[tor-dev] An ANTLR 4 grammar for Tor bridge network statuses

Karsten Loesing karsten at torproject.org
Thu Nov 5 13:21:30 UTC 2015

Hash: SHA1

On 04/11/15 17:43, Nick Mathewson wrote:
> On Wed, Nov 4, 2015 at 4:06 AM, Karsten Loesing
> <karsten at torproject.org> wrote:
>> Hello developers,
>> in the past few days I have been working on a grammar to parse
>> Tor bridge network statuses and hopefully other Tor descriptors
>> in the future.  It's working, for some definition of working, but
>> some issues remain and I need some help.
>> I just uploaded my sources, consisting only of the grammar with a
>> fair amount of documentation:
>> https://people.torproject.org/~karsten/volatile/BridgeNetworkStatus.g4
> Nice work, Karsten!  I'm hoping we move towards some kind of 
> machine-readable grammar/schema for all our data formats, and that
> we have our actual parsing/encoding code generated from it.
> (When I did a survey of where all our crash/assertion bugs for the 
> last few years were, they seemed to have a higher-than-usual 
> concentration in our parsing code.)

Great, added as goal #4 in the document.

> One thing about this grammar in particular, though: It is
> over-strict. It matches only the formats we use today, and not the
> formats we are allowed to use in the future.  For one example, a
> flag on an 's' line can be any non-space string - but this grammar
> will fail to parse unrecognized flags.

Right, that one would be easy to fix by just accepting any string and
moving the checks whether a string is a valid flag to the parser.

> On the other hand, while we specify the order of r, s, w, p, a,
> lines in a generated consensus, clients are required to parse the
> s, w, p, and a lines in any order, but not to allow two s lines in
> a single 'r' entry.
> I think that because of the free-ordering and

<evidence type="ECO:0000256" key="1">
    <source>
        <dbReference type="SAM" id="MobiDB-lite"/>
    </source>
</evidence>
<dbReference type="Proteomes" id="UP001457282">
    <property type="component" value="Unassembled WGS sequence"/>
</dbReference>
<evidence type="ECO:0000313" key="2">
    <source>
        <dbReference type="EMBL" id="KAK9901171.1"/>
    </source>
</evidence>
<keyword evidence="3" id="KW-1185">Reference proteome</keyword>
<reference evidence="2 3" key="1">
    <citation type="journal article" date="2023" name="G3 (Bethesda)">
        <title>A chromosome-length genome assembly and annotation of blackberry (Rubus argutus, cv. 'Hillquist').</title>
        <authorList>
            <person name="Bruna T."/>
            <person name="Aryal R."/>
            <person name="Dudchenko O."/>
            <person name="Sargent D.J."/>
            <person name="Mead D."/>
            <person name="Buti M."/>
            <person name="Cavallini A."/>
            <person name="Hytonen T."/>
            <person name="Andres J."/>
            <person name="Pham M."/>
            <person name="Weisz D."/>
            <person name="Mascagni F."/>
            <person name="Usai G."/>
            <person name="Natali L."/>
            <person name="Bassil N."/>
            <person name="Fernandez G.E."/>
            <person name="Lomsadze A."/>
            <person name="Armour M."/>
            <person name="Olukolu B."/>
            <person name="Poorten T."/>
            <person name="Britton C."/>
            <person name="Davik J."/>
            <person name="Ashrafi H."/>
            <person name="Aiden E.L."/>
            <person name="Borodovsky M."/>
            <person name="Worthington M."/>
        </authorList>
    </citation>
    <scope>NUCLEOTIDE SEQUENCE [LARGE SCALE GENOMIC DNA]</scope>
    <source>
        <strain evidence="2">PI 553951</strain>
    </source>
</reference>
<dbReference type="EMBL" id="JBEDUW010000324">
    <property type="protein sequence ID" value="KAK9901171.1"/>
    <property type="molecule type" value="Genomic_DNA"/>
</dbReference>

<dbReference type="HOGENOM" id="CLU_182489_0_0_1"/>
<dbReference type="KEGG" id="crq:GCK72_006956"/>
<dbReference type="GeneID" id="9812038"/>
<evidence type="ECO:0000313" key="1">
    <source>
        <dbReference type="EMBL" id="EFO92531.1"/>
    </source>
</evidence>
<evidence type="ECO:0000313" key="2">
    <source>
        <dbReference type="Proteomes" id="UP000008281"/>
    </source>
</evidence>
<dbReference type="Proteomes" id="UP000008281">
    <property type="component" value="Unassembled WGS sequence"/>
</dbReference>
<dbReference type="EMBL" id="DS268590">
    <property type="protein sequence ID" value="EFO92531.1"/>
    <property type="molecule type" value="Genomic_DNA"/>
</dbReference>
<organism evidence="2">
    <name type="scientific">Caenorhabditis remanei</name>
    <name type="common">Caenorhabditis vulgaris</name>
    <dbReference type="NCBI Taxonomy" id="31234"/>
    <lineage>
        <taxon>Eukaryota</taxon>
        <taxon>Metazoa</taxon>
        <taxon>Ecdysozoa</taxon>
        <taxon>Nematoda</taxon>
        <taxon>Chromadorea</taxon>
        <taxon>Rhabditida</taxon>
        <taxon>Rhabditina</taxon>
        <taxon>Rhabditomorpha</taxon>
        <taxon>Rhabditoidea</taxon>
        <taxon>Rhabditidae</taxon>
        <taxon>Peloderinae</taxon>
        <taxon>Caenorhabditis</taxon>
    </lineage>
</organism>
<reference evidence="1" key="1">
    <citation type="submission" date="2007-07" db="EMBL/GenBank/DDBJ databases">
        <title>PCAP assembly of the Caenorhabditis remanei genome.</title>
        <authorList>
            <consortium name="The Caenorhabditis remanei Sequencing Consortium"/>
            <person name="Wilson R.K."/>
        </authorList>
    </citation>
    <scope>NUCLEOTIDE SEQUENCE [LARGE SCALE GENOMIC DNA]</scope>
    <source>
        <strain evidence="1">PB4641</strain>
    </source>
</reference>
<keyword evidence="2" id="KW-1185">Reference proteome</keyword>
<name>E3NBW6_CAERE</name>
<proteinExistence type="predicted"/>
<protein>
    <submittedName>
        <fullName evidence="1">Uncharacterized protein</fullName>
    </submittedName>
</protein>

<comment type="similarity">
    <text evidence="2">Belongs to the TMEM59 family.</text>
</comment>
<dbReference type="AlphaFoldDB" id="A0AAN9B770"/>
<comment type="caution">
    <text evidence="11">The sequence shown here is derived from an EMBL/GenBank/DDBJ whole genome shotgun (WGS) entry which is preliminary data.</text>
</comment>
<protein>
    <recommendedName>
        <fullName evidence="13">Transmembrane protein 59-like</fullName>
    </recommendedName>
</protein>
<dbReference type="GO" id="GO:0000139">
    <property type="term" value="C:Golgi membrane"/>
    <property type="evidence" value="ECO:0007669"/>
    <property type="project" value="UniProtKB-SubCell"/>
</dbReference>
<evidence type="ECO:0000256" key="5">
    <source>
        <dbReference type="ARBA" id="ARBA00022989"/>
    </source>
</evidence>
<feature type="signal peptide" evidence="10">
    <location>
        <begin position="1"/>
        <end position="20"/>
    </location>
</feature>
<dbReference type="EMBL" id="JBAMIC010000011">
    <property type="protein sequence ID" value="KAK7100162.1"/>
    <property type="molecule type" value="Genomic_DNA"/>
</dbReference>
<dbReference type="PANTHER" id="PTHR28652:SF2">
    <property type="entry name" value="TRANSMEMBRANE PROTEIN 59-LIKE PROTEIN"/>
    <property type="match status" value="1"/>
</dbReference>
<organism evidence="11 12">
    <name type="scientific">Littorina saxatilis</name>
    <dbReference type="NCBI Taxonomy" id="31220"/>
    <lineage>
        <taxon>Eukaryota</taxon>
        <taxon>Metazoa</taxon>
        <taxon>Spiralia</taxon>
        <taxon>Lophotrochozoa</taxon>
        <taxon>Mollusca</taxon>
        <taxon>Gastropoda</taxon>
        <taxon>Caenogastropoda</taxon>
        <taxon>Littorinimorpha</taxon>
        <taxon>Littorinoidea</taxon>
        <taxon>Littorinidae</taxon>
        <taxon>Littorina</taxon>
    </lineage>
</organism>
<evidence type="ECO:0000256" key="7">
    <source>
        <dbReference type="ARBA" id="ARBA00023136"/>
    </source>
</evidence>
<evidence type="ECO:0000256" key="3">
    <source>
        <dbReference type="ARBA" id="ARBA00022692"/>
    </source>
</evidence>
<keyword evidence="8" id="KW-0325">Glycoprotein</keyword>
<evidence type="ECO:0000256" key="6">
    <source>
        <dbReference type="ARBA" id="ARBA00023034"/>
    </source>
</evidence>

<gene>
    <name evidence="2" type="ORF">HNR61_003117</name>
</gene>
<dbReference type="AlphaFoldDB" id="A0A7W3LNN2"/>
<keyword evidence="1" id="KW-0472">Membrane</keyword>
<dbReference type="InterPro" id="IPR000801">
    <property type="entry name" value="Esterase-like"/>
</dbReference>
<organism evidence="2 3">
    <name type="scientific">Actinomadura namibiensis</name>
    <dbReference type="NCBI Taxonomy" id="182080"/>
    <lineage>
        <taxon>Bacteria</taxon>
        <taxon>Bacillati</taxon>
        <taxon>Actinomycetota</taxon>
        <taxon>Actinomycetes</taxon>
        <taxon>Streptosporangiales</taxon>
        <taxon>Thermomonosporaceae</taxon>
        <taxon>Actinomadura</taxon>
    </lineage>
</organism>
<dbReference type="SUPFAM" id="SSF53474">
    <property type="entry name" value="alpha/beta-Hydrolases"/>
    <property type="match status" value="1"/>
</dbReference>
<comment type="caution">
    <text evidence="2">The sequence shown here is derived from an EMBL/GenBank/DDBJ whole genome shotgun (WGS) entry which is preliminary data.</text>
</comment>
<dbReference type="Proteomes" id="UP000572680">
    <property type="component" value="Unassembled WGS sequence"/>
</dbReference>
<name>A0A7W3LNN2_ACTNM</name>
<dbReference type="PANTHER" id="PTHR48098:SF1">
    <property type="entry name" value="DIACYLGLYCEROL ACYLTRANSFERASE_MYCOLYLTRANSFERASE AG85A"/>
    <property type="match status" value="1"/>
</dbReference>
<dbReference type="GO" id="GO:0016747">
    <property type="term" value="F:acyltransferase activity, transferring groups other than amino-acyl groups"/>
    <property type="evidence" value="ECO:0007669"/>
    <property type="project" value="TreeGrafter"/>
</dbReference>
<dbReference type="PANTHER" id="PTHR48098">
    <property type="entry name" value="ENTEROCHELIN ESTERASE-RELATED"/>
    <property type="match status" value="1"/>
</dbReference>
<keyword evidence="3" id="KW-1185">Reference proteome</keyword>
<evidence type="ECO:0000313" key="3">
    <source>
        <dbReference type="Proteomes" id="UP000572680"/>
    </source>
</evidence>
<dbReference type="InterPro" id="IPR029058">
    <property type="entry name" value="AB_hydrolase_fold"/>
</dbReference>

> multiplicity-restriction rules for our data formats, a context-free
> grammar simply isn't going to match our spec very well.

Indeed, this grammar accepts any number of s, w, and p lines per r
entry and leaves it to the parser to make sure there's at most one.
It would be good to look for alternatives here.  I added this as
another item for the "open issues and questions" section.

>> Quoting from that file to facilitate discussion here:
>> There are multiple goals of having a grammar for Tor descriptors 
>> available on CollecTor:
>> 1. Translate descriptors to JSON for statistical analysis: Some
>> tools and databases require Tor descriptors in a standard format
>> like JSON. This grammar and a parser generated from it can help
>> making that translation as easy as possible, also to keep future
>> maintenance as low as possible.
>> 2. Provide a basis for descriptor-parsing libraries: As of late
>> 2015, there are three libraries for parsing Tor descriptors:
>> metrics-lib for Java, Stem for Python, and Zoossh for Go.  It
>> would be beneficial to place as much knowledge about the
>> descriptor format into a grammar shared by all those libraries
>> and then generate parsers for different languages from that
>> grammar.
>> 3. Serve as documentation for the Tor directory protocol 
>> specification: Tor descriptors are already documented using a 
>> hand-written grammar, but that may contain slight inaccuracies
>> because it's not verified.  This grammar could fix that by either
>> detecting inaccuracies while trying to rewrite it to an
>> executable grammar form or by replacing the grammar in the
>> specification documentation with this executable grammar.
>> Open issues and questions:
>> - Was it smart to explicitly include all those SP tokens in the 
>> rules, or should those be discarded right away by the lexer?  The
>> main reason for keeping them was to stay as close to the
>> specification as possible, but maybe that has downsides on the
>> other goals.
> IMO, once we have a grammar that is truly correct, that grammar
> should _be_ the spec, and we should revise the main spec to
> reference the grammar.
>> - If a bridge uses a nickname (or other token that's supposed to
>> be a STRING) that is also a keyword like "r" or "published",
>> things get confusing.  Try editing the input bridge network
>> status and observe the result.  But those are perfectly valid
>> nicknames, so what can we do?
> Change the lexing rules so that keywords are only recognized as
> such at position 0 on the line, outside of a base64 block?

That would work, but I have no clue how to convince ANTLR 4 to
generate such a lexer.  I added this suggestion to the file in the
hope that somebody else who knows more about this stuff can pick this up.

Thanks for the great suggestions!

New version available here, if somebody else wants to look:


All the best,

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